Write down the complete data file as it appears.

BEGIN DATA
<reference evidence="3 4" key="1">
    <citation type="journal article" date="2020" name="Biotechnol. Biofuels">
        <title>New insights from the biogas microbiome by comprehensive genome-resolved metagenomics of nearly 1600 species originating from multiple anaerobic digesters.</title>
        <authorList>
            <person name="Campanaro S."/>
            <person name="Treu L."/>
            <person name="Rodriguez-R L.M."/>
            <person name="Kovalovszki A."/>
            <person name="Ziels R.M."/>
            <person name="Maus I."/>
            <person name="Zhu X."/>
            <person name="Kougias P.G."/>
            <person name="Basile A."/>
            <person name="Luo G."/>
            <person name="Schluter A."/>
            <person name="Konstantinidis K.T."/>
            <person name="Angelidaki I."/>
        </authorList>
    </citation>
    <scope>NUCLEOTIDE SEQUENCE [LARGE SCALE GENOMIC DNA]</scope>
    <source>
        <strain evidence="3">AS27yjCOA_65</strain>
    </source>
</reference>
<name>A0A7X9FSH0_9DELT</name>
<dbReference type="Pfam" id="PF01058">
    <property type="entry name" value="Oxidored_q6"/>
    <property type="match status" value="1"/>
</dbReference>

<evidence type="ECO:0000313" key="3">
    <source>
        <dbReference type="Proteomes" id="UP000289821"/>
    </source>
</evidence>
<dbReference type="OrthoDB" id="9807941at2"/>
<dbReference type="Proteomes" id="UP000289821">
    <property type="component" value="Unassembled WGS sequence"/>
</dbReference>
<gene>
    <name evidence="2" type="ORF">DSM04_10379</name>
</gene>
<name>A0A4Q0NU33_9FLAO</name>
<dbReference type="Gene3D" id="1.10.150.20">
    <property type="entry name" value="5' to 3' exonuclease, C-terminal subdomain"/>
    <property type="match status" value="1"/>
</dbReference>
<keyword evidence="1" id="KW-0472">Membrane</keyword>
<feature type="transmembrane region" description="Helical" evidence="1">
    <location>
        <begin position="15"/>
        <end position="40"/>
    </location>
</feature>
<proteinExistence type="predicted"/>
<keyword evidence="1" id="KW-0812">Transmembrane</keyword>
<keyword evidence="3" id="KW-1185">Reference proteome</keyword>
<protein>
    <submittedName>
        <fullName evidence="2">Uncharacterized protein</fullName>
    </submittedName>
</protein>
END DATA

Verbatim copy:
<reference evidence="3 4" key="1">
    <citation type="journal article" date="2020" name="Biotechnol. Biofuels">
        <title>New insights from the biogas microbiome by comprehensive genome-resolved metagenomics of nearly 1600 species originating from multiple anaerobic digesters.</title>
        <authorList>
            <person name="Campanaro S."/>
            <person name="Treu L."/>
            <person name="Rodriguez-R L.M."/>
            <person name="Kovalovszki A."/>
            <person name="Ziels R.M."/>
            <person name="Maus I."/>
            <person name="Zhu X."/>
            <person name="Kougias P.G."/>
            <person name="Basile A."/>
            <person name="Luo G."/>
            <person name="Schluter A."/>
            <person name="Konstantinidis K.T."/>
            <person name="Angelidaki I."/>
        </authorList>
    </citation>
    <scope>NUCLEOTIDE SEQUENCE [LARGE SCALE GENOMIC DNA]</scope>
    <source>
        <strain evidence="3">AS27yjCOA_65</strain>
    </source>
</reference>
<name>A0A7X9FSH0_9DELT</name>
<dbReference type="Pfam" id="PF01058">
    <property type="entry name" value="Oxidored_q6"/>
    <property type="match status" value="1"/>
</dbReference>

<evidence type="ECO:0000313" key="3">
    <source>
        <dbReference type="Proteomes" id="UP000289821"/>
    </source>
</evidence>
<dbReference type="OrthoDB" id="9807941at2"/>
<dbReference type="Proteomes" id="UP000289821">
    <property type="component" value="Unassembled WGS sequence"/>
</dbReference>
<gene>
    <name evidence="2" type="ORF">DSM04_10379</name>
</gene>
<name>A0A4Q0NU33_9FLAO</name>
<dbReference type="Gene3D" id="1.10.150.20">
    <property type="entry name" value="5' to 3' exonuclease, C-terminal subdomain"/>
    <property type="match status" value="1"/>
</dbReference>
<keyword evidence="1" id="KW-0472">Membrane</keyword>
<feature type="transmembrane region" description="Helical" evidence="1">
    <location>
        <begin position="15"/>
        <end position="40"/>
    </location>
</feature>
<proteinExistence type="predicted"/>
<keyword evidence="1" id="KW-0812">Transmembrane</keyword>
<keyword evidence="3" id="KW-1185">Reference proteome</keyword>
<protein>
    <submittedName>
        <fullName evidence="2">Uncharacterized protein</fullName>
    </submittedName>
</protein>